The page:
What could be Wrong if your Cat is Hoarse

There are many causes of hoarseness in cats. If your usually melodic feline starts “speaking” in a gravelly, forced meow, or even seems to lose her voice, it could by a symptom of several different health problems.

Feline hoarseness is often caused by nasal discharge. The discharge causes an inflammation in the cat’s air passages resulting in laryngitis and a hoarse meow. Nasal discharge can be the result of infection brought one by one of several different illnesses. These include the following:

Upper Respiratory Disease – Common virus are the herpes virus or feline calicivirus. These may be accompanied by sneezing, nosebleeds or a runny nose. These viruses often are a cause of laryngitis. Upper respiratory disease is the most common cause of a hoarse cat.

Hyperthyroidism – May be accompanied by weight loss with no decrease, and even potential increase, in appetite. Also may exhibit diarrhea and vomiting.

Cold – May also have signs of coughing, sneezing or a runny nose..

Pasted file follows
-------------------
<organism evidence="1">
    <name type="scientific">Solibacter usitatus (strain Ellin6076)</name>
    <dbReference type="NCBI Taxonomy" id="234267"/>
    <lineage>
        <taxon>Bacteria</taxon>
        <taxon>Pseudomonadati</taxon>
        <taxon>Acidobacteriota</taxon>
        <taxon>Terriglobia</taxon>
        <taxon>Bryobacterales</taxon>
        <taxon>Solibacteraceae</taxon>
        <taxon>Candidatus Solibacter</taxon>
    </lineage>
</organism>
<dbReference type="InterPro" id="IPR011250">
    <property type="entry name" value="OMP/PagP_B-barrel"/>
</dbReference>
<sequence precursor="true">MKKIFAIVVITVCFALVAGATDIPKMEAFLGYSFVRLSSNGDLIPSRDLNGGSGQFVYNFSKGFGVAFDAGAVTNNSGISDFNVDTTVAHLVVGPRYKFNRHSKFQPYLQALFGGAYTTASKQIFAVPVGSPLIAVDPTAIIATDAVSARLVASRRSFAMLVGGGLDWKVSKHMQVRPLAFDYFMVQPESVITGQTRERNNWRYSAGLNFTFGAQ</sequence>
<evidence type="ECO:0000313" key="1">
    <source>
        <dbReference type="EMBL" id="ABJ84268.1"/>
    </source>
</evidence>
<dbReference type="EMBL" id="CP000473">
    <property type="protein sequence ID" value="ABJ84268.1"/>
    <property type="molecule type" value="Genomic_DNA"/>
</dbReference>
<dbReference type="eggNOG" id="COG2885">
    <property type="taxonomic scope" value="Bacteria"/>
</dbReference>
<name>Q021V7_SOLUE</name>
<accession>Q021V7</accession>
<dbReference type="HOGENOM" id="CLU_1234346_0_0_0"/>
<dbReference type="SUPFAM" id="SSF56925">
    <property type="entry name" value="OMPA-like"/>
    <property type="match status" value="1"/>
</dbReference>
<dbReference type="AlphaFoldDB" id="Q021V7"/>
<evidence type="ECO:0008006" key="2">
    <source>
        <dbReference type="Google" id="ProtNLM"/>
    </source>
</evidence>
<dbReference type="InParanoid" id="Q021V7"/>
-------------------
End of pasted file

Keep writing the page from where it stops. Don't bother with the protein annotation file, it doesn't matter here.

Allergies – May also have signs of coughing or sneezing. Could have runny eyes or nose. Just like humans, cats can have allergies. It could be mold in the home, a change in litter or seasonal issues.

Cancer – Throat, larynx, nasal passage or oral cavity tumors

Laryngeal paralysis – The nerves that control the larynx become paralyzed.

Rabies – May result in laryngeal paralysis. This is an unlikely occurrence.

Herpes Virus may be accompanied by sneezing and nosebleeds

Hairball – A hairball could be stuck in the cat’s throat causing a funny sound meow.

Foreign Body – Your cat may have swallowed something which has lodged in his throat.

Excessive Talking – Cats can also become hoarse if they meow loudly and consistently for a long time. Try to figure out what it is that they are trying to communicate in order to quiet them.

If the signs of hoarseness continue, your cat should be brought to the veterinarian for proper diagnosis. Many of the causes are very serious and require immediate attention and medical treatment. Diagnosis may include visual examination of the nasal and throat areas, blood work or even biopsy. Treatment will vary dependent on the diagnosis. It can range from steroids or antibiotics to surgery.

Most cats love to communicate with their families. Listen to your cat. If they are telling you something is wrong take them to the veterinarian for appropriate diagnosis and care.